Because it happened early on midnight shift, I had several hours to pack up personal belongings from my desk to be ready when I got fired in the morning. But I got a reprieve – the order from the manager’s morning meeting was to send data off to the fuel vendor, General Electric, for analysis of what caused the damage. This provided enough time to update my resume (leaving off the breaking fuel experience) before the final verdict came back.
I got an unexpected response from GE. Their analysis concluded that the fuel rods had been damaged during manufacturing, most likely from a bad weld where the end caps were fastened to the fuel rods. GE reported that pre-existing holes or defects in the fuel rods provided a pathway for radioactivity to leak into the cooling water. When the four control rods were withdrawn to increase the power level in that region of the reactor core, the higher power level served as the catalyst to propel radioactivity out these pathways. GE indicated that if the damage had been caused by improper withdrawals (i.e., my mistake), it would have taken at least several hours for the excessive stress to damage the fuel rods and allow radioactivity to escape.
So, I had not damaged fuel rods with my control rod movements. Instead, those movements had only exposed pre-existing fuel rod failures. GE’s analysis took me off the hook.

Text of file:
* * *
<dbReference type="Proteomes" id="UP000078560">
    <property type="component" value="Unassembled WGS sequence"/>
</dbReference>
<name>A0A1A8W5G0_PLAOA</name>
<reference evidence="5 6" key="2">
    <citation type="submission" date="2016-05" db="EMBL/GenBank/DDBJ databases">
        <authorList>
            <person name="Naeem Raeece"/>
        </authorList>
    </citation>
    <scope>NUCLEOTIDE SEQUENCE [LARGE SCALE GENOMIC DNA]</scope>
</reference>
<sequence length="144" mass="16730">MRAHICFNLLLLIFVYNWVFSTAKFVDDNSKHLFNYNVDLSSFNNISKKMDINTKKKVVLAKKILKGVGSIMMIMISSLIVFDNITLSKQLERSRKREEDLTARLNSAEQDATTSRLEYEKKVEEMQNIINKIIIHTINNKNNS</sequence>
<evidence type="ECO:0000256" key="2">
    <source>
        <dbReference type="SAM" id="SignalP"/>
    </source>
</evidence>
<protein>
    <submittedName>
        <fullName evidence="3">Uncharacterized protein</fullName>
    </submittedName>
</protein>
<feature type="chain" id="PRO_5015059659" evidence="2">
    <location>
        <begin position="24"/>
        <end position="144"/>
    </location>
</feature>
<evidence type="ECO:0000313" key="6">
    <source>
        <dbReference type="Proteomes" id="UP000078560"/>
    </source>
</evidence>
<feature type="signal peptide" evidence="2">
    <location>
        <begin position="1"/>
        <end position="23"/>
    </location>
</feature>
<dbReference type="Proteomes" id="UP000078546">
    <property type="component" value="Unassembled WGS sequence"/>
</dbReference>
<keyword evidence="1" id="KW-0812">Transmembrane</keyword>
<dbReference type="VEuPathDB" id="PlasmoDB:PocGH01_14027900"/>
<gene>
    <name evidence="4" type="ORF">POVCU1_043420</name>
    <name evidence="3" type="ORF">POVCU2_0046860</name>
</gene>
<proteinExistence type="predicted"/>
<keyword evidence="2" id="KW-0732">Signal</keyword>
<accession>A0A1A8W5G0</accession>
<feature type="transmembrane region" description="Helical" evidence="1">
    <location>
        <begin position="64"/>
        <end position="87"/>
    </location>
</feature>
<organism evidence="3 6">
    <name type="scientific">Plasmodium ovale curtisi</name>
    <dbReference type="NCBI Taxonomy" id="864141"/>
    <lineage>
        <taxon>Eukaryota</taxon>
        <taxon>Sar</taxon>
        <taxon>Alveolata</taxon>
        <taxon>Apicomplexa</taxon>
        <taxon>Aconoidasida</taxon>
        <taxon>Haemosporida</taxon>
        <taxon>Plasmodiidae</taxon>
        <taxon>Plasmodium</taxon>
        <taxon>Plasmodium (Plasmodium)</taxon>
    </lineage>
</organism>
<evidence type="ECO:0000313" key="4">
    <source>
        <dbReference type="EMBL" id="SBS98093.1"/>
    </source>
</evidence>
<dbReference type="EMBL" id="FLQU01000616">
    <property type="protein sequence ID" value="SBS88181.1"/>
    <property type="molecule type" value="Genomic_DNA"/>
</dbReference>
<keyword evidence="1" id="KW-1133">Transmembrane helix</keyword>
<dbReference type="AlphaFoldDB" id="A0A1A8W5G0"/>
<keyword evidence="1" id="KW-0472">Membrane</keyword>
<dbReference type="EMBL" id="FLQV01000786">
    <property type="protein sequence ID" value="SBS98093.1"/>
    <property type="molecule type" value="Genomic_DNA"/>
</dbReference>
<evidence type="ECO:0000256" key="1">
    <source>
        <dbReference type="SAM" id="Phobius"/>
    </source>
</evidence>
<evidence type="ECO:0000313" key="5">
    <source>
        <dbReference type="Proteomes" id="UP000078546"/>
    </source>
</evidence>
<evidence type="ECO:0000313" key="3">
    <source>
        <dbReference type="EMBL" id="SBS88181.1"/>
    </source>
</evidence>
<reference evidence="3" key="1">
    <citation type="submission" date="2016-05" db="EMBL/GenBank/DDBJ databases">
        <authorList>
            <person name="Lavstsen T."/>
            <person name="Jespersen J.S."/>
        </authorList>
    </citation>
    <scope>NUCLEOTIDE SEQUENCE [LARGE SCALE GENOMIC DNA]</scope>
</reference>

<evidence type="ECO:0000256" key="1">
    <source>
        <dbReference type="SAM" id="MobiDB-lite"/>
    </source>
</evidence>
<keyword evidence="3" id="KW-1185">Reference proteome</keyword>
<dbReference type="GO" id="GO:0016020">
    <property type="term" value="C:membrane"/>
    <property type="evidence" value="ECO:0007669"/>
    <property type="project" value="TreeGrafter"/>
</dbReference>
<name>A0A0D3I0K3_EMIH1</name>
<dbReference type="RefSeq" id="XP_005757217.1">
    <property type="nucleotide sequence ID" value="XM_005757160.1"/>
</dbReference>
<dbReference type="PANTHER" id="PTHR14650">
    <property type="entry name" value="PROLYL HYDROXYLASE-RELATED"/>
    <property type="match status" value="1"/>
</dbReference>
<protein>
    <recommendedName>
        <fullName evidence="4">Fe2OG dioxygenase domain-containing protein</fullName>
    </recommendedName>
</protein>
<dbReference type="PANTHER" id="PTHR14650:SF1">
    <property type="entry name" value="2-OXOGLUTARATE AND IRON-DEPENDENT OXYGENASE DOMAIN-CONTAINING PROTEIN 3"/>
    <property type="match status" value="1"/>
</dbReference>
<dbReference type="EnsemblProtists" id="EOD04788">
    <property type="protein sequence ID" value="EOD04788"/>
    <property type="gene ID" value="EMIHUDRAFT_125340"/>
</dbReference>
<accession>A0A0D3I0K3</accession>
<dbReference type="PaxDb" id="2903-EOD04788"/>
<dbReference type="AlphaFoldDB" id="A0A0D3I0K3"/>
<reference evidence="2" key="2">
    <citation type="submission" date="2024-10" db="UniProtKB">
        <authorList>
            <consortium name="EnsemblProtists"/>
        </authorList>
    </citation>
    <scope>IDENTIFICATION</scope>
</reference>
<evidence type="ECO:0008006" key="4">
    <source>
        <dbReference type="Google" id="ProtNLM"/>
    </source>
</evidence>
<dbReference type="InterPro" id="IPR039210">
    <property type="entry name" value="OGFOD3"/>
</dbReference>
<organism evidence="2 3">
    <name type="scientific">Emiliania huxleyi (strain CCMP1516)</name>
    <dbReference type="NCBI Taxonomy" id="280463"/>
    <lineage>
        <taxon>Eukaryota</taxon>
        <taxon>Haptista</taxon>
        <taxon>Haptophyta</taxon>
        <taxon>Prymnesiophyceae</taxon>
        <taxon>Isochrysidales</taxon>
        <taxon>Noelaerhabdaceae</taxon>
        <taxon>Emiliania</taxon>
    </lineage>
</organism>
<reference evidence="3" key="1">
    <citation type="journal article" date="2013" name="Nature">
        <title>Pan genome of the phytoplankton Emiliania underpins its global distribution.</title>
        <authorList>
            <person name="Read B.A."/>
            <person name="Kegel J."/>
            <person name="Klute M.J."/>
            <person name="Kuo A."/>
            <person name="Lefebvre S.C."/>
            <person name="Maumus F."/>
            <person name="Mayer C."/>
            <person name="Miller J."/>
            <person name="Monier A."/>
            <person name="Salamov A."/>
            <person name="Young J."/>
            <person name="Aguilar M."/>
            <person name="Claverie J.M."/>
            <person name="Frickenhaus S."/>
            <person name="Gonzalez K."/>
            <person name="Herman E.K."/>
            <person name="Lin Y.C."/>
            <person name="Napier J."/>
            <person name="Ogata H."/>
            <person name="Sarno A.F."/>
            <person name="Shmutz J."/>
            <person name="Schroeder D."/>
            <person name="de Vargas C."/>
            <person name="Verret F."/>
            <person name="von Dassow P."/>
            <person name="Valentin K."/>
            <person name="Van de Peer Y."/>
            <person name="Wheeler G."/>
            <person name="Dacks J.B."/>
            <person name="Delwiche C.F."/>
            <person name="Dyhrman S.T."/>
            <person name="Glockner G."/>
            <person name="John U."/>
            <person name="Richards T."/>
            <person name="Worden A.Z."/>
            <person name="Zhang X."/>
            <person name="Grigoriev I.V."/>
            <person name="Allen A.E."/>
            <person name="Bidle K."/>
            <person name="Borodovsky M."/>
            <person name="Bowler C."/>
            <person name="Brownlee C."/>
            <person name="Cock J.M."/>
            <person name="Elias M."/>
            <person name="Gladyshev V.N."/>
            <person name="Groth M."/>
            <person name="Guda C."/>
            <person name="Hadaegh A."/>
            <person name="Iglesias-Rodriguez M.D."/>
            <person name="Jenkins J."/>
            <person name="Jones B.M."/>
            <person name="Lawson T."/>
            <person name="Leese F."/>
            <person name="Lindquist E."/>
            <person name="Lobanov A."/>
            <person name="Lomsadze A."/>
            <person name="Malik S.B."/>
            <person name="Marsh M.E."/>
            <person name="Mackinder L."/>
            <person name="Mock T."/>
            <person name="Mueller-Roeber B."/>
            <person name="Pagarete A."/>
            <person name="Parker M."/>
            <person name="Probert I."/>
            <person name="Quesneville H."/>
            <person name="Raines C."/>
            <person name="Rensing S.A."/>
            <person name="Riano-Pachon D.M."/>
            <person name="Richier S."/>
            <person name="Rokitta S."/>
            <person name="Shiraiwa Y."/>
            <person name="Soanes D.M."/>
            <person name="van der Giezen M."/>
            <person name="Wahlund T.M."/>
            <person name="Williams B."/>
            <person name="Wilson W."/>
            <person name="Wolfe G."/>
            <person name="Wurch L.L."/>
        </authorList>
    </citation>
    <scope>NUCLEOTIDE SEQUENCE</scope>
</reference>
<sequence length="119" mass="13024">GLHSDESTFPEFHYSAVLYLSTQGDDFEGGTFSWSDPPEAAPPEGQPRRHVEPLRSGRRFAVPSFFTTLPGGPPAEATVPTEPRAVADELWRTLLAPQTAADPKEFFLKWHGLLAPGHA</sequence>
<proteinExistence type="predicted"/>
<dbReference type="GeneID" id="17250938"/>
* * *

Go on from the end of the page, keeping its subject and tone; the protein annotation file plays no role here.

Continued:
No. 1 – Stranded inside the reactor vessel at Grand Gulf
In 1981, I was among the large contingent of General Electric workers assisting the initial startup of the Grand Gulf Nuclear Station near Port Gibson, Mississippi. Mike Haben, another GE worker, and I would often walk around the plant during our lunch hours. Because the plant had not yet operated, there were no radioactively contaminated areas. We could access equipment and rooms that were not readily accessible at an operating plant.
During one lunch hour, we went to the refueling floor. We found it was possible to climb a ladder down into the reactor vessel and walk on plywood boards placed on the top guide. The reactor head was removed. The steam dryer and steam separator had not been installed. And nuclear fuel had not yet been loaded into the reactor core. We jumped at the opportunity to examine first-hand equipment we’d only seen in pictures and drawings.
For housekeeping reasons (i.e., to prevent stuff in our pockets or other debris from getting into the reactor vessel), we had to put on coveralls, gloves, and rubber shoe covers before going down the ladder. We then climbed down one ladder into the refueling cavity above the reactor vessel and a second ladder down onto top guide of the reactor vessel.
It was like a trip to nuclear nirvana for geeks like us. We saw things like the inside surfaces of the main steam nozzles, the top guide, and the core spray rings. Then we spotted the yellow brick road – a rope ladder between the core shroud and the reactor vessel between jet pumps. We could get to the domed lower portion of the reactor vessel below the core plate to look at the control rod guide tubes. I quickly got onto the rope ladder and started down.
I didn’t get very far. I had climbed down five or six feet until my shoulders were about level with the tops of the jet pumps (called the rams heads due to their shape) when I made an important albeit belated discovery – the rope ladder didn’t extend all the way to the bottom of the jet pumps. My foot searched for, but didn’t find, the next rung of the ladder.